Heg sustainable indict

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A2: Soft Balancing

Soft-balancing doesn’t exist – even if it did unilateralism deters it

Selden, 13 – director of the Defence and Security Committee of the NATO Parliamentary Assembly AND an Assistant Professor of Political Science at the University of Florida (ZACHARY, “Balancing Against or Balancing With? The Spectrum of Alignment and the Endurance of American Hegemony,” Security Studies Journal, 08 May 2013, http://www.tandfonline.com/doi/abs/10.1080/09636412.2013.786918#.U8b7VI1dVe8)//eek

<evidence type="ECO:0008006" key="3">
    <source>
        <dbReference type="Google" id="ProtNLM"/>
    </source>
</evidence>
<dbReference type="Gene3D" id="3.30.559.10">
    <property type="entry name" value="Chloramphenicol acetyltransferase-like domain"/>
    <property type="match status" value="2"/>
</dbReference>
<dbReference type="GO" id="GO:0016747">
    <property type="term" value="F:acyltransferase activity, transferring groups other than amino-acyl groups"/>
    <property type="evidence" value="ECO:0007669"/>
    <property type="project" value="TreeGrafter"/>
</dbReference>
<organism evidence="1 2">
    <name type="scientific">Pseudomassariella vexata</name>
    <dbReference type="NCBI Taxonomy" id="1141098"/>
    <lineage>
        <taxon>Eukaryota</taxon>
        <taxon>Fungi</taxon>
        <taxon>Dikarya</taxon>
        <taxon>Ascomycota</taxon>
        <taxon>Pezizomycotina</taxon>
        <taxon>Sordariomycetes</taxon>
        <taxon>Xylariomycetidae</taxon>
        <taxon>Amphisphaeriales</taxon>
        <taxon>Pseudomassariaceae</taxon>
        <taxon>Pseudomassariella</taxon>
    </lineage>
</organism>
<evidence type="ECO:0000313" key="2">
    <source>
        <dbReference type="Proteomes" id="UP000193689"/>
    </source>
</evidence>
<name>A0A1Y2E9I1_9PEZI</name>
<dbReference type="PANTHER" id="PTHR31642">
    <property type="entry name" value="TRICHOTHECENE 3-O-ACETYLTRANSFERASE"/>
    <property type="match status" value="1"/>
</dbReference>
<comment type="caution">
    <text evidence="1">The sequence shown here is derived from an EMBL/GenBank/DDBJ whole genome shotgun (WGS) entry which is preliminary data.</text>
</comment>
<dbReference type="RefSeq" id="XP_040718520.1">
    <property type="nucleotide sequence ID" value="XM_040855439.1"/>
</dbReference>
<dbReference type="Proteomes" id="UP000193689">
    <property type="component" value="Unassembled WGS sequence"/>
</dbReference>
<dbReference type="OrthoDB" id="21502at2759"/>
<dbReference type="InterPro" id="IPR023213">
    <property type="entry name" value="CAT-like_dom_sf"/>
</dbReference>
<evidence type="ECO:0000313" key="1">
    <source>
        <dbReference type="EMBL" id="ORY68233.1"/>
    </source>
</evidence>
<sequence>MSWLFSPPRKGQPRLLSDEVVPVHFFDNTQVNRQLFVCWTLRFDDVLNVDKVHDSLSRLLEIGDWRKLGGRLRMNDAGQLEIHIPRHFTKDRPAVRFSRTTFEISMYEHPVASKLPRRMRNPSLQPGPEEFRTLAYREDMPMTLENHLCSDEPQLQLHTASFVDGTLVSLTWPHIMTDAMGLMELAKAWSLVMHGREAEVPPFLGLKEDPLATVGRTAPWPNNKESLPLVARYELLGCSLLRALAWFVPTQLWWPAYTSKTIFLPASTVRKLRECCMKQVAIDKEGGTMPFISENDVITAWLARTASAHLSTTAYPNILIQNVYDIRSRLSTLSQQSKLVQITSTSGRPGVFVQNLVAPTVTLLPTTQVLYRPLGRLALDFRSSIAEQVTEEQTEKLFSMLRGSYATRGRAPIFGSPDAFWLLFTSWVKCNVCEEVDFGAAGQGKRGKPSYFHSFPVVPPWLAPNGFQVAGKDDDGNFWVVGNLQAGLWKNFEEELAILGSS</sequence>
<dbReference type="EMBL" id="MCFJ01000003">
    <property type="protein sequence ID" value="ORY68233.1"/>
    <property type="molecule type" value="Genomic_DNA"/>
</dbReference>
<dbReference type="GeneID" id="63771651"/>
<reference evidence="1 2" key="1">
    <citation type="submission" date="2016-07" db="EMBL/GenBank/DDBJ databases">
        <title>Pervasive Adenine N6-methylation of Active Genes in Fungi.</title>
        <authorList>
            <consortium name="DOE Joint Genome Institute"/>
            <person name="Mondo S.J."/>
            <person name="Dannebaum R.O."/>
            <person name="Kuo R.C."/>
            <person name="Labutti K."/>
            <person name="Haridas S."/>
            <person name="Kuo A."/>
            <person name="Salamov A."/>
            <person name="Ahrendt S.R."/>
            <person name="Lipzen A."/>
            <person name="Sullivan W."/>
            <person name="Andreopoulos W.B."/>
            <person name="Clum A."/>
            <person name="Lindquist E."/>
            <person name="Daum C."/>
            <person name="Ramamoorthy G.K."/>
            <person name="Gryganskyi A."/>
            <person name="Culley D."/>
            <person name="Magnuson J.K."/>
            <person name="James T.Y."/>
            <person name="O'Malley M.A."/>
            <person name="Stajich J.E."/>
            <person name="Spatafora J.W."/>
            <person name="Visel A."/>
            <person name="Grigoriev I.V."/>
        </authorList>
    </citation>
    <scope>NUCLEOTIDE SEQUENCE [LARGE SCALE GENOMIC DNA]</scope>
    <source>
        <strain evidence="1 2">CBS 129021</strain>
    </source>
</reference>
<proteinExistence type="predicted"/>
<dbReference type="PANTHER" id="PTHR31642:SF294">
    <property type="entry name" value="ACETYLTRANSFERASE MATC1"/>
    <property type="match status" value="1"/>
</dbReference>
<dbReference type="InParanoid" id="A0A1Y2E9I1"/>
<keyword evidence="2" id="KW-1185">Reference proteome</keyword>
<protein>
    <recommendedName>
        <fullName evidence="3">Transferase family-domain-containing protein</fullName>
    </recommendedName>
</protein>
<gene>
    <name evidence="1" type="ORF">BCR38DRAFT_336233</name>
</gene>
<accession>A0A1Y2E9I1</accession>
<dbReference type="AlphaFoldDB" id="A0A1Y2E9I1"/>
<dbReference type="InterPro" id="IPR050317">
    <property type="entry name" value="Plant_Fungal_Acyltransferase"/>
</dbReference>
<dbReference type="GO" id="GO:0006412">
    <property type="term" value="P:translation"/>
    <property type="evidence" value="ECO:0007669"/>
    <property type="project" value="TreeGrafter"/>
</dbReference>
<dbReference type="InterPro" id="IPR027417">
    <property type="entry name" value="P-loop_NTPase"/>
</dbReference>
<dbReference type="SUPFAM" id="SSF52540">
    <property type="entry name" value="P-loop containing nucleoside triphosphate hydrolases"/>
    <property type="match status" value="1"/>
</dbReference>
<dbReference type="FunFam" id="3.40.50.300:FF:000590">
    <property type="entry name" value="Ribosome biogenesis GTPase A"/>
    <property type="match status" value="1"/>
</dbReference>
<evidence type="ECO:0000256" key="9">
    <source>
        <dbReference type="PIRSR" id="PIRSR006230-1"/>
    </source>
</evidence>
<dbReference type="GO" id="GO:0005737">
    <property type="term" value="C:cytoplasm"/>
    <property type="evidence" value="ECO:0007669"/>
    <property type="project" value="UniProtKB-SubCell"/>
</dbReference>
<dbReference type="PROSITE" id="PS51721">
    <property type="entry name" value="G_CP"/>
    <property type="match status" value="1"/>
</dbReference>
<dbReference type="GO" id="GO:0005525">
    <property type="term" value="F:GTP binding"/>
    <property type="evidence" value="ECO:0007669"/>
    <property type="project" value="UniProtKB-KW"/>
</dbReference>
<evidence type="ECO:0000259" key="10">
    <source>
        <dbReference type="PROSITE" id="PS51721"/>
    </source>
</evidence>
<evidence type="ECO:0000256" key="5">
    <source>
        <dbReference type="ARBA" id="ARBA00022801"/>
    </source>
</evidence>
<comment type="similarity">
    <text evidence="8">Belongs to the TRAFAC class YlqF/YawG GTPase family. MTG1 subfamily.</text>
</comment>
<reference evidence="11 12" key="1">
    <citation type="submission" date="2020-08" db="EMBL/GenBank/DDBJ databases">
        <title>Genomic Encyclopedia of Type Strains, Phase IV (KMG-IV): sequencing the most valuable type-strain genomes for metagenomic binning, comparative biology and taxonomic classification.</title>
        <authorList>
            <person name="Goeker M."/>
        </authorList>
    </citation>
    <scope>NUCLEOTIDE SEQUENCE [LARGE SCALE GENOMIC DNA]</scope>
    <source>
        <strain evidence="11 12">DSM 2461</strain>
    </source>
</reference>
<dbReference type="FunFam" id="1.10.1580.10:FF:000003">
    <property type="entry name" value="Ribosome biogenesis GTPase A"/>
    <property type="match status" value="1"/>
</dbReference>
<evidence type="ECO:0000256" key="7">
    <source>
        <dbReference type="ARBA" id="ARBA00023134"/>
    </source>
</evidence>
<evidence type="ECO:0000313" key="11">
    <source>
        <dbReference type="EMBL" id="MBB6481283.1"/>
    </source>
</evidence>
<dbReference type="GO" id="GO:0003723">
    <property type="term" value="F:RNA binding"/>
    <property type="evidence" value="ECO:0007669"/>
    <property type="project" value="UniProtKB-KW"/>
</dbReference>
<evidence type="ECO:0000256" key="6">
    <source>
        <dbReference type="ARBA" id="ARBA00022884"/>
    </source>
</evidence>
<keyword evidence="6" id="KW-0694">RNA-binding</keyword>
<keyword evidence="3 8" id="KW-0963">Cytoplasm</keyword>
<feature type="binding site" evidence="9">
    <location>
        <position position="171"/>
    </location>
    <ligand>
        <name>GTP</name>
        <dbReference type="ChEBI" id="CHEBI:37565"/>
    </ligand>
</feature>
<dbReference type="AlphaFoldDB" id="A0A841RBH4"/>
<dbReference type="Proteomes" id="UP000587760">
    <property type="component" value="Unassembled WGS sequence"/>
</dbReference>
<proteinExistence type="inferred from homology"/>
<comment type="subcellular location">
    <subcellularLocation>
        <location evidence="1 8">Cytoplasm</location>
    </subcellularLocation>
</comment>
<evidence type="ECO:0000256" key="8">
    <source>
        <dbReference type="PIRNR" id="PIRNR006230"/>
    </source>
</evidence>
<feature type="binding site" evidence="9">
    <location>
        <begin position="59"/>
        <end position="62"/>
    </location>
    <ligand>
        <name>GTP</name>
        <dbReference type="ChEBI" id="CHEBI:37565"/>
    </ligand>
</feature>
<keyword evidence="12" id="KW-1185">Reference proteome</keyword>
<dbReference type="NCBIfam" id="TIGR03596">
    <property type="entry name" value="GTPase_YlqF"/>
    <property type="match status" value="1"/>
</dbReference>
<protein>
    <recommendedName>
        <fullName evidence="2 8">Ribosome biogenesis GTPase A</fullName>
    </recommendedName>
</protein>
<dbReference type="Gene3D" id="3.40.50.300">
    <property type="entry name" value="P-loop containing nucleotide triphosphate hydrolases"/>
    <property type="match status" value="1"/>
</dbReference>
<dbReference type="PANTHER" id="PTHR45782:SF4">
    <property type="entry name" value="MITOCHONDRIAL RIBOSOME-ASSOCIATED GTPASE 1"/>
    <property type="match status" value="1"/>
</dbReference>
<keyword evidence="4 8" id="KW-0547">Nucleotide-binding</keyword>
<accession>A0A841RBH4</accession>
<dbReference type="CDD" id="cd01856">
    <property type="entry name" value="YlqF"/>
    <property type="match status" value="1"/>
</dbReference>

The concept of soft balancing, however, has been thoroughly critiqued by those who note, among other points, that it is often difficult to tell where the normal give and take of policy disputes ends and soft balancing begins, or how much of purported soft balancing is driven by domestic political considerations or regional security concerns.18 More significantly, second- tier states may have a range of reasons for engaging in security cooperation with the United States rather than balancing against it, softly or otherwise. In particular, second-tier states may be concerned about the potential of regional powers to threaten their interests and, therefore, engage in a hedging strategy by aligning with the United States. This latter interpretation appears to be more supported by the history of the past decade in which a large number of states strengthened their security cooperation with the United States and increased their ability to facilitate the global reach of the US military. Between 2001 and 2009, nine eastern European states sought and obtained membership in NATO, an institution defined by its explicit American security guarantee. Georgia, several Balkan states, and Ukraine (until 2010) continue to seek NATO membership and the vast majority of them participated in US-led military operations in this period. India dramatically shifted away from its deeply rooted principle of nonalignment to engage in a range of cooperative military activities with the United States. Japan and Australia reaffirmed their alliances with the United States and also participated in US-led military operations in Iraq and Afghanistan. In an effort to reduce their vulnerability, states in close proximity to Rus- sia and China have strengthened their security ties with the United States. Some have done so by seeking membership in NATO, or reaffirming and in- creasing their commitment to existing alliances with the United States. Others have done so by demonstrating their value to the United States by facilitating US military activities in the region, participating in US-led missions, and tying their militaries to that of the United States through cooperative programs, training exercises, and other activities. This supports William Wohlforth’s ar- gument that unipolarity may endure because attempts by regional powers such as China and Russia to increase their standing are likely to generate re- gional counterbalances among neighboring states that in many cases involve the United States.

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